One mark that Paul didn’t bring out here is love. He spends an entire chapter on the mark of love that distinguishes godly people. (1 Corinthians 13) And Jesus pointed out that people would know His disciples by their love for one another. (John 3:35)

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In today’s Bible reading, Paul tells Timothy to guard against people looking down on him because of his youth. We don’t know how old Timothy is. There may have been some concern that this young pastor may not have enough experience or maturity to fulfill his ministry.

There’s a lot to be said about someone with experience in ministry. Years ago as we began our family, we heard someone teach about raising godly children. He had drawn some practical applications from Scripture. But as we pondered what he said, it dawned on us that this man doesn’t have any children. This man isn’t married either. We decided to take what he said with a proverbial grain of salt. Yes, there are truths which any Believer can mine out of God’s Word. Yes, single men can teach a lot from the Bible about raising godly children. But given the choice of a single man with no children and a man with grown, godly children, I’d take the advice of the older man. Most of us probably would.

Obviously, Timothy wasn’t the most experienced pastor, so Paul told him to show himself to be an example of Christian maturity. “Set an example for the believers in speech, in conduct, in love, in faith, and in purity.” (1 Timothy 4:12 CSB) Timothy can’t do anything about his age. But he can be an example of how a Believer talks, acts, loves, believes, and remains pure.

Application

There is an application for all of us here. Yes, Timothy was a church “elder”. But don’t think that there’s a different moral calling for the “ordained” than for the “ordinary”.

All of us are called to live a life of integrity and obedience to God through the power of the Holy Spirit. There will always be people younger in the faith than you. Ordained or not, you can show yourself as an example of how a believer talks, acts, loves, believes, and remains pure.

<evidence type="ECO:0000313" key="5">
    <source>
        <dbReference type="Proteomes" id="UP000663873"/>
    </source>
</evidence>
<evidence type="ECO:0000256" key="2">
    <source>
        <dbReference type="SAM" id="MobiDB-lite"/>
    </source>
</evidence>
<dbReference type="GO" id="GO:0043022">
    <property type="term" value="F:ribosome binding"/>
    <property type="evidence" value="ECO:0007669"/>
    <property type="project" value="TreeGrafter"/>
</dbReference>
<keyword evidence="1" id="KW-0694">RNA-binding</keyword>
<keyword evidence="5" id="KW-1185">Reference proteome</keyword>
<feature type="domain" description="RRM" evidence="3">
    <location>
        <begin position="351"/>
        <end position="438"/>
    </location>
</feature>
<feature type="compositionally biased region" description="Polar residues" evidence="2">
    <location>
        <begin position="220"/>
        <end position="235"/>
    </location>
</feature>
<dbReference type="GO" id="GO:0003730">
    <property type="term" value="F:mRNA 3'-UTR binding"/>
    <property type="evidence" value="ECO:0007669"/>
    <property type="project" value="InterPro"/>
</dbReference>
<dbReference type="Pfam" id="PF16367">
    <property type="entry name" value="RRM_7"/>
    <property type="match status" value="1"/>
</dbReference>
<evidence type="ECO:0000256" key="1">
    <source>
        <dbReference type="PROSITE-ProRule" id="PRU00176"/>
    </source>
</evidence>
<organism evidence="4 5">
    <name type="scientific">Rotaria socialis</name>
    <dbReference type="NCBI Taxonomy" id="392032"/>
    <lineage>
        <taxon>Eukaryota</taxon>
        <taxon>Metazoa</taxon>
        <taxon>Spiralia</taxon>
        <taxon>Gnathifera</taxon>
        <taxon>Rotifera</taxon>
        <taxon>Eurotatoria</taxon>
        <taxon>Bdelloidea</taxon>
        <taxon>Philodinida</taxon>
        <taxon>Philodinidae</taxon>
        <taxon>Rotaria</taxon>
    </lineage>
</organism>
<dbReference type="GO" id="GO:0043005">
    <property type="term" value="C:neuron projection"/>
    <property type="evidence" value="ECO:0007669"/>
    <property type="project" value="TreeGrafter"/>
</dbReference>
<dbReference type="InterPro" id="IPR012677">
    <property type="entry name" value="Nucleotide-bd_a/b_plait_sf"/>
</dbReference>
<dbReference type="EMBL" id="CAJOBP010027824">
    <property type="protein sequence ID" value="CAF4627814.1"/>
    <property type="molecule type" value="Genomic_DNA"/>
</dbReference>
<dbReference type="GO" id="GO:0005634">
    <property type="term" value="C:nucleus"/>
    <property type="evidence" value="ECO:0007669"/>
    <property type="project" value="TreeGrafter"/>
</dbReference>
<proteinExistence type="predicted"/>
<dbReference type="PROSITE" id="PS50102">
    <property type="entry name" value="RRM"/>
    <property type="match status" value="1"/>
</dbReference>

I’m not talking about putting on a “holier than thou” front. I’m talking about living a genuine life of growing obedience and dependence on the Holy Spirit. I’m talking about being a true disciple of Jesus Christ. And everyone is called to that.

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exam

I’ve had my share of tests. I’ve done well on many. I’ve done poorly on some. In today’s Bible reading, Paul urges the Corinthians to examine themselves to see if they pass the test of faith. (2 Corinthians 13:5)

Actually, Paul asks the Corinthians two question: 1) Are you in the faith? and 2) Do you see Christ in you? Paul implies that if the answer is no, then you don’t pass the test.

Paul uses two different Greek verbs when he asks the questions. The first verb means “to try to learn the nature or character of someone or something by submitting such to thorough and extensive testing.” [1] The second verb means to “try to learn the genuineness of something by examination and testing, often through actual use.”[2]

Another way to ask the questions might be, “Examine yourself to see if you’re you a Believer” and “Test yourself as to how genuine your faith is.” In other words, Paul asks the Corinthians quantitative (yes/no?) and qualitative (how well?) elements of the tests. It isn’t enough to say, “Yes I’m a believer.” or “Yes, I adhere to certain religious beliefs.” Paul digs deeper.

Christianity is unlike every religion. Religions are based on believing certain teachings and seeking to appease a deity and/or to rid oneself of deficiencies. Some religions add an element of eternity, others do not.

But Christianity is a relationship, initiated by God, established by the sacrificial death of Jesus, and sealed by the Holy Spirit. It is completely different when seriously compared to every religion out there.

Application

I believe we need to ask these questions on a regular basis. It keeps us on our toes. It adds a present-day application of our faith test.